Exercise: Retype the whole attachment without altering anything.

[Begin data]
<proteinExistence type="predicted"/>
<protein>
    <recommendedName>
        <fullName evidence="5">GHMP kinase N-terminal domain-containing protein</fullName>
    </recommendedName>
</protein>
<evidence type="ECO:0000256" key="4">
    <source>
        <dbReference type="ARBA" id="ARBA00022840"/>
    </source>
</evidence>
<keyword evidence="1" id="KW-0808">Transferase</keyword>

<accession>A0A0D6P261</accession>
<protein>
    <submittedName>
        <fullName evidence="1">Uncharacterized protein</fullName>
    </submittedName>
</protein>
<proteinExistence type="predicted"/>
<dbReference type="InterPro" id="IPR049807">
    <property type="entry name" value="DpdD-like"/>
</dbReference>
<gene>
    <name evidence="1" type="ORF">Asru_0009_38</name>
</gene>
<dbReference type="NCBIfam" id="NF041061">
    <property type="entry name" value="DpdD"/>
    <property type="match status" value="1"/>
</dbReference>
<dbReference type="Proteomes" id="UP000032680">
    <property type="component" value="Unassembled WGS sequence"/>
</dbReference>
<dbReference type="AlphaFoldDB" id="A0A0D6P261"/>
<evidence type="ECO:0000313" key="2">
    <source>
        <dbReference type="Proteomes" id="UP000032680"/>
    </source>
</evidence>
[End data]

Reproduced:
<proteinExistence type="predicted"/>
<protein>
    <recommendedName>
        <fullName evidence="5">GHMP kinase N-terminal domain-containing protein</fullName>
    </recommendedName>
</protein>
<evidence type="ECO:0000256" key="4">
    <source>
        <dbReference type="ARBA" id="ARBA00022840"/>
    </source>
</evidence>
<keyword evidence="1" id="KW-0808">Transferase</keyword>

<accession>A0A0D6P261</accession>
<protein>
    <submittedName>
        <fullName evidence="1">Uncharacterized protein</fullName>
    </submittedName>
</protein>
<proteinExistence type="predicted"/>
<dbReference type="InterPro" id="IPR049807">
    <property type="entry name" value="DpdD-like"/>
</dbReference>
<gene>
    <name evidence="1" type="ORF">Asru_0009_38</name>
</gene>
<dbReference type="NCBIfam" id="NF041061">
    <property type="entry name" value="DpdD"/>
    <property type="match status" value="1"/>
</dbReference>
<dbReference type="Proteomes" id="UP000032680">
    <property type="component" value="Unassembled WGS sequence"/>
</dbReference>
<dbReference type="AlphaFoldDB" id="A0A0D6P261"/>
<evidence type="ECO:0000313" key="2">
    <source>
        <dbReference type="Proteomes" id="UP000032680"/>
    </source>
</evidence>